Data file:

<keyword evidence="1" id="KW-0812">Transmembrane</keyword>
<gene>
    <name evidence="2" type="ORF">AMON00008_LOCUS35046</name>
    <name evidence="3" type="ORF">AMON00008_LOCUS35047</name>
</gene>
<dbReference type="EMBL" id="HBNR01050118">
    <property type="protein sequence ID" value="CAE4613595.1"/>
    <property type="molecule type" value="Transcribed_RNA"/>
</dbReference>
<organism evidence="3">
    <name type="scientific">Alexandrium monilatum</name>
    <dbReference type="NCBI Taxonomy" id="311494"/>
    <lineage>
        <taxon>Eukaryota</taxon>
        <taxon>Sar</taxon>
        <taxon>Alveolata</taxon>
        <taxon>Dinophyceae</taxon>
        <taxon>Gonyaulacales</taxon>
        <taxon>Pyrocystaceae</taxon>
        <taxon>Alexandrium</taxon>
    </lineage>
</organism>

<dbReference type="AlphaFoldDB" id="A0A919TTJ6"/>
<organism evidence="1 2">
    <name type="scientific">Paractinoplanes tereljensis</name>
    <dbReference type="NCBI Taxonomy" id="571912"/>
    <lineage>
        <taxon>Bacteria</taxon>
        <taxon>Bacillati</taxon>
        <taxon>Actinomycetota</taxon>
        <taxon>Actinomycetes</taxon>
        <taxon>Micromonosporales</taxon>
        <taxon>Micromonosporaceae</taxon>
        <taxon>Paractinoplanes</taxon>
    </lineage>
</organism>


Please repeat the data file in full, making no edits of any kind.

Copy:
<keyword evidence="1" id="KW-0812">Transmembrane</keyword>
<gene>
    <name evidence="2" type="ORF">AMON00008_LOCUS35046</name>
    <name evidence="3" type="ORF">AMON00008_LOCUS35047</name>
</gene>
<dbReference type="EMBL" id="HBNR01050118">
    <property type="protein sequence ID" value="CAE4613595.1"/>
    <property type="molecule type" value="Transcribed_RNA"/>
</dbReference>
<organism evidence="3">
    <name type="scientific">Alexandrium monilatum</name>
    <dbReference type="NCBI Taxonomy" id="311494"/>
    <lineage>
        <taxon>Eukaryota</taxon>
        <taxon>Sar</taxon>
        <taxon>Alveolata</taxon>
        <taxon>Dinophyceae</taxon>
        <taxon>Gonyaulacales</taxon>
        <taxon>Pyrocystaceae</taxon>
        <taxon>Alexandrium</taxon>
    </lineage>
</organism>

<dbReference type="AlphaFoldDB" id="A0A919TTJ6"/>
<organism evidence="1 2">
    <name type="scientific">Paractinoplanes tereljensis</name>
    <dbReference type="NCBI Taxonomy" id="571912"/>
    <lineage>
        <taxon>Bacteria</taxon>
        <taxon>Bacillati</taxon>
        <taxon>Actinomycetota</taxon>
        <taxon>Actinomycetes</taxon>
        <taxon>Micromonosporales</taxon>
        <taxon>Micromonosporaceae</taxon>
        <taxon>Paractinoplanes</taxon>
    </lineage>
</organism>